As China continues to reel from the spreading coronavirus, the world is looking for a familiar entity to swoop in and save the day: a central bank, in this case the People’s Bank of China.
This time, though, even big rate cuts and other forms of easing may not be enough.
Central banks like the PBOC and its counterparts around the world — notably the U.S. Federal Reserve and the European Central Bank – have been bailing out economies and financial markets since the 2008 financial crisis. Trillions in digital money printing along with bargain-basement interest rates have been the main weapons of choice to combat recurring episodes of slowness.
On cue, the PBOC on Monday announced a massive reverse repo program — swapping high-quality securities for cash — along with corresponding cuts in short-term rates.
In the virus case, though, policymakers are facing a major unknown that comes at a time when China’s economy already was slowing. This may be one instance, then, where opening the spigots on monetary policy isn’t enough.
“We doubt that [the steps announced Monday] alone will be enough to put China’s economy back on track,” Hubert de Barochez, markets economist at Capital Economics, said in a note to clients. “The latest cuts will do nothing directly to offset the drag on economic activity from Chinese authorities’ response to the epidemic – notably travel bans and business closures.”
“And even in the most optimistic scenario – whereby the epidemic would be put under control rapidly and things would go back to normal soon – we think that the PBOC would need to cut rates again this year,” he added.
That was a recurring theme as China’s main stock index dropped nearly 8% Monday.
The PBOC said it would lop 10 basis points off its seven-day and 14-day reverse repo rates and inject 1.2 trillion of its local currency the renminbi through reverse repos. The moves did little to calm the selling in China, though U.S. stocks posted solid gains later in the day.
“The playbook has worked extremely well and it’s one that I’ve deployed, which is rely on central bank injections because the marketplace believes that liquidity can decouple us from fundamentals for a very long time,” El-Erian, chief economic advisor for Allianz, said during an interview on CNBC’s “Squawk Box.” “Everyone seems conditioned to behave this way. But it assumes the shock is temporary, containable and reversible. Those are phrases that are very hard to associate with coronavirus.”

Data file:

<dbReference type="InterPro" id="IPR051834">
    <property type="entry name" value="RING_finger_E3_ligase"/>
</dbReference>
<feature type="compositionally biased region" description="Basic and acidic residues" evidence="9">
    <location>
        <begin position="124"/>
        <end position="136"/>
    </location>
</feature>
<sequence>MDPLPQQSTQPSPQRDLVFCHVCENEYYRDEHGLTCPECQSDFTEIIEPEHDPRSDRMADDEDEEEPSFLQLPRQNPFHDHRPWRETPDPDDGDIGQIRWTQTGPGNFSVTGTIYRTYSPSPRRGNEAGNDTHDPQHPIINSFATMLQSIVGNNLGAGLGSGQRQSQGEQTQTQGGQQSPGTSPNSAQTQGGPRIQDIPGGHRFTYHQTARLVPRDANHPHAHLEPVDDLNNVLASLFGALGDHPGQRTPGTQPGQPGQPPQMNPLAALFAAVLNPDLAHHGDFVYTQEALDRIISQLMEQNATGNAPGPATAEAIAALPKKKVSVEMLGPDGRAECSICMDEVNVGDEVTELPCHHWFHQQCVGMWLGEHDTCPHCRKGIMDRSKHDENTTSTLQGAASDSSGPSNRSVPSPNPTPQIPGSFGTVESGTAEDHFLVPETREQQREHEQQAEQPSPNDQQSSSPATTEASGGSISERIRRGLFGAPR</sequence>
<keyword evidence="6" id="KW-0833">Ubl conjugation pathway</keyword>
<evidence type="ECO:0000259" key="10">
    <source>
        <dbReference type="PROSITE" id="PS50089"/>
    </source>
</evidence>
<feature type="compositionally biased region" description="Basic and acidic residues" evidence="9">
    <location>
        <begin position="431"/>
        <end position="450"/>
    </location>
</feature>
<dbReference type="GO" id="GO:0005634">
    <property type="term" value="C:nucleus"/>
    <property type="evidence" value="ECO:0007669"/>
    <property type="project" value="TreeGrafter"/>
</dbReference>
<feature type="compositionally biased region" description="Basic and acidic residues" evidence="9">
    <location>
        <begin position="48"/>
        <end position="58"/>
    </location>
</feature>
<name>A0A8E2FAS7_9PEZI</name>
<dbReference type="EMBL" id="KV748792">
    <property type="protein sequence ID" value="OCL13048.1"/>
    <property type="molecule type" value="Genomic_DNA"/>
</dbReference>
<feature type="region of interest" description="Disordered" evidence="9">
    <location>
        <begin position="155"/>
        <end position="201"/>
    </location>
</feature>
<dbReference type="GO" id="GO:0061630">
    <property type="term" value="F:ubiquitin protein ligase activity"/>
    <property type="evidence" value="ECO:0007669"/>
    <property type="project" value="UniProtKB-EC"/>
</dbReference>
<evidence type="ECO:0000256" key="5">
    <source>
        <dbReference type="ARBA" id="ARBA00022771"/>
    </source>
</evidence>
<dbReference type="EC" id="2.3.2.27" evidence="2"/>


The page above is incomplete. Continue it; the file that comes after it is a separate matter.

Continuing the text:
Central banks could be reaching a point where they are “ineffective if not counterproductive” in combating current issues, he said.
Amid the worries about longer-ranging impacts from the virus, Citigroup has cut its outlook for China GDP this year. But it also thinks that ultimately monetary policy and fiscal policy, in the form of deficit spending from China, will converge to limit the damage and “arrest the downward spiral of economic activities,” wrote Xiangrong Yu, senior China economist at Citi.
“We expect the negative economic impact of 2019-nCoV to concentrate in the near-term, before the virus is contained and the government starts to repair the economy,” Yu said. He, however, also cautioned that the first quarter could see growth as low as 4.8%, and, “In light of the development of the situation over the past few days, we see the risk tilting more towards the downside.”